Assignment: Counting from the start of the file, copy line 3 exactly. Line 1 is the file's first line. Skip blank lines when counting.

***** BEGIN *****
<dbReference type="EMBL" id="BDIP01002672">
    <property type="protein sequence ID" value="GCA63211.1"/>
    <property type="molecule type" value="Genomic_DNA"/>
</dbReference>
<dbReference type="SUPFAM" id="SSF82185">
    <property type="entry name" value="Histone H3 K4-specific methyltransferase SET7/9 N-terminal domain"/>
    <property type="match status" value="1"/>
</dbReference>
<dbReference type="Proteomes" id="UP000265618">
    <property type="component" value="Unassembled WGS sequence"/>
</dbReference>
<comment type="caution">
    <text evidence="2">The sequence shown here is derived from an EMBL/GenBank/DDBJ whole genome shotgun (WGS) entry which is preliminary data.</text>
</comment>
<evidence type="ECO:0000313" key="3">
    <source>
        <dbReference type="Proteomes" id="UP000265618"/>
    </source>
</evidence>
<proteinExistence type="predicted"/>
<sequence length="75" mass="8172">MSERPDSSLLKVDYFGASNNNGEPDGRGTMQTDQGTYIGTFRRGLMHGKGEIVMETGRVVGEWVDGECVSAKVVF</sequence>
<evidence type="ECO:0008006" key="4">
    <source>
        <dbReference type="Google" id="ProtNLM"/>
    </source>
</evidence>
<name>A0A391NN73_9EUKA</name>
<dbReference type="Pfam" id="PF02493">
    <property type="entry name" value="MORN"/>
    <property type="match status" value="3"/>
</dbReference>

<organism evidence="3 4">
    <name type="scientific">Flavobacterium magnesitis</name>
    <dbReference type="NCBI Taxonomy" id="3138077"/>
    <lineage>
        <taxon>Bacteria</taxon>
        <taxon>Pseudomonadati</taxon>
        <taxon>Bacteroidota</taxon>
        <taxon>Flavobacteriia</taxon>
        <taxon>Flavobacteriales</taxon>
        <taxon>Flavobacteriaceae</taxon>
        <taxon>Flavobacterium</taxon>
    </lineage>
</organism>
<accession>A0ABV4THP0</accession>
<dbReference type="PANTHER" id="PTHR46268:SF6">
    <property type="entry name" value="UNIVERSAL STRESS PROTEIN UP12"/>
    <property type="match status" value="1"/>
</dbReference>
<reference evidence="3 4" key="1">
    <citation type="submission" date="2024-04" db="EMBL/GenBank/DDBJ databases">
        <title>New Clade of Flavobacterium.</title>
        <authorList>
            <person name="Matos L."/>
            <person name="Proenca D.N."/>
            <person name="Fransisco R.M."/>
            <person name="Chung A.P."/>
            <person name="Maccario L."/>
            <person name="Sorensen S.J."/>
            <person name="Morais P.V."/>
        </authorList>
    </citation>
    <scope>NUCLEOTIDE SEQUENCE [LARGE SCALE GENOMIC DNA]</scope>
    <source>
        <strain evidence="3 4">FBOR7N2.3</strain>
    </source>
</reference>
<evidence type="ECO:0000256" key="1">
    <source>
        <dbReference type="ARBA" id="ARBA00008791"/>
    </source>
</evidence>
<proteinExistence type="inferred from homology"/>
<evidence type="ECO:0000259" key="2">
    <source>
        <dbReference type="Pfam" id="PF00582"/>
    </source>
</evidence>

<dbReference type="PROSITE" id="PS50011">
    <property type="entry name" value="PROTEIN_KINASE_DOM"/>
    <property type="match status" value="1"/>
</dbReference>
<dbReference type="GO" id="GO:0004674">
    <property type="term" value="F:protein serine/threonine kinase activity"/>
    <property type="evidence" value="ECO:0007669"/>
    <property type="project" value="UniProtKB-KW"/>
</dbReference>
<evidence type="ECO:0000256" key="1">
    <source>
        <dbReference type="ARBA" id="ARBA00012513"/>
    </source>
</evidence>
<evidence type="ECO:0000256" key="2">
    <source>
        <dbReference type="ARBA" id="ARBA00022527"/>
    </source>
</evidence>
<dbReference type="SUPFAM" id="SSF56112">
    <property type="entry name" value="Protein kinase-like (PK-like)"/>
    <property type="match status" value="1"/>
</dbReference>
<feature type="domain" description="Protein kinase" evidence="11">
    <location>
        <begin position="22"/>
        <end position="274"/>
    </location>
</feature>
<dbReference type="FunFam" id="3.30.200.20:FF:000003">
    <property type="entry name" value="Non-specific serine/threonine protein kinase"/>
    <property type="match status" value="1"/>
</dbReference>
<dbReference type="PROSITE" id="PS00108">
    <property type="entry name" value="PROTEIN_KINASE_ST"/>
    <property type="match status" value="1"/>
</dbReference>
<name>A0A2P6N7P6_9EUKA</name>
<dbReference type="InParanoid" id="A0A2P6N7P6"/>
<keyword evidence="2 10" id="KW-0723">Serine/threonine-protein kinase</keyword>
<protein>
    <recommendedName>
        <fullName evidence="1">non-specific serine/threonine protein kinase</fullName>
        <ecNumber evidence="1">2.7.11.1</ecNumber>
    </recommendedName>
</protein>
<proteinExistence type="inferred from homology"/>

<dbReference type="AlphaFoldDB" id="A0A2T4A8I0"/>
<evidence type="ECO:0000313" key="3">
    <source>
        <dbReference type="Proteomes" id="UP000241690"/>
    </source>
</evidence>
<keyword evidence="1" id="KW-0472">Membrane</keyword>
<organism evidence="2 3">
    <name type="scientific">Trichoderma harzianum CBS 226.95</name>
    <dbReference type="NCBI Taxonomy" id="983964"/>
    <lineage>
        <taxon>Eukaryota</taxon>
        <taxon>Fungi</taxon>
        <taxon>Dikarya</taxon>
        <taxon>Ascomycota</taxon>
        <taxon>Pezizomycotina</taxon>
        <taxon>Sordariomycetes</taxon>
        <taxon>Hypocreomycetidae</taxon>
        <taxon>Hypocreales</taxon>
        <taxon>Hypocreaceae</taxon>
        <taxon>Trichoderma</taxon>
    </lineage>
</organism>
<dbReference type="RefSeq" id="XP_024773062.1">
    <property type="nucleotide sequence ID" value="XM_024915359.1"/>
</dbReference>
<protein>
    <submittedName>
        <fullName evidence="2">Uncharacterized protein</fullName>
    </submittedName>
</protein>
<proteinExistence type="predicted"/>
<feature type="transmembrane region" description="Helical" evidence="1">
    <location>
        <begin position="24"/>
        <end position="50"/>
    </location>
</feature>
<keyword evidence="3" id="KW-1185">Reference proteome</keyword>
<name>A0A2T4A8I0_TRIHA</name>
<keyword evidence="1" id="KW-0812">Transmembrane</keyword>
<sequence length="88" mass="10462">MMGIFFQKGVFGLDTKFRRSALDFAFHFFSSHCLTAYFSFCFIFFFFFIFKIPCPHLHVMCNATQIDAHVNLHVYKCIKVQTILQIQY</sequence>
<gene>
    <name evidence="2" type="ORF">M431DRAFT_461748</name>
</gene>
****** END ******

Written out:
    <property type="molecule type" value="Genomic_DNA"/>